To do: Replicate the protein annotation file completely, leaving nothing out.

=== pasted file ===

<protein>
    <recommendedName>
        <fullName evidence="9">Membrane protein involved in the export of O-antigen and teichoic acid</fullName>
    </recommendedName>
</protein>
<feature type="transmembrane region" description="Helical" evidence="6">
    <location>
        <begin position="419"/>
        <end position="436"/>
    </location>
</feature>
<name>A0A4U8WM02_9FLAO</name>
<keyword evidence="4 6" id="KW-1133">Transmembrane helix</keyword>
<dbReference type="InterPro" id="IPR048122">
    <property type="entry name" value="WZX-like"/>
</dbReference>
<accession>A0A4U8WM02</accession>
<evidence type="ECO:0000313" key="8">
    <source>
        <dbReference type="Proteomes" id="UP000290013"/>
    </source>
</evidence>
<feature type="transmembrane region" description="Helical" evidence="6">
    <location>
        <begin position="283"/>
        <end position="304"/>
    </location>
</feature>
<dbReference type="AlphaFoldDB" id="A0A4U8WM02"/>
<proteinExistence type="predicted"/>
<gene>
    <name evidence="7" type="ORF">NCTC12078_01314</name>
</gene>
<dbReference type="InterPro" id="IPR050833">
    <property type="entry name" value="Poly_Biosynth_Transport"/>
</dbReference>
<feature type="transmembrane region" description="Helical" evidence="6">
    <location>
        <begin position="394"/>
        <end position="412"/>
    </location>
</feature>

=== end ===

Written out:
<protein>
    <recommendedName>
        <fullName evidence="9">Membrane protein involved in the export of O-antigen and teichoic acid</fullName>
    </recommendedName>
</protein>
<feature type="transmembrane region" description="Helical" evidence="6">
    <location>
        <begin position="419"/>
        <end position="436"/>
    </location>
</feature>
<name>A0A4U8WM02_9FLAO</name>
<keyword evidence="4 6" id="KW-1133">Transmembrane helix</keyword>
<dbReference type="InterPro" id="IPR048122">
    <property type="entry name" value="WZX-like"/>
</dbReference>
<accession>A0A4U8WM02</accession>
<evidence type="ECO:0000313" key="8">
    <source>
        <dbReference type="Proteomes" id="UP000290013"/>
    </source>
</evidence>
<feature type="transmembrane region" description="Helical" evidence="6">
    <location>
        <begin position="283"/>
        <end position="304"/>
    </location>
</feature>
<dbReference type="AlphaFoldDB" id="A0A4U8WM02"/>
<proteinExistence type="predicted"/>
<gene>
    <name evidence="7" type="ORF">NCTC12078_01314</name>
</gene>
<dbReference type="InterPro" id="IPR050833">
    <property type="entry name" value="Poly_Biosynth_Transport"/>
</dbReference>
<feature type="transmembrane region" description="Helical" evidence="6">
    <location>
        <begin position="394"/>
        <end position="412"/>
    </location>
</feature>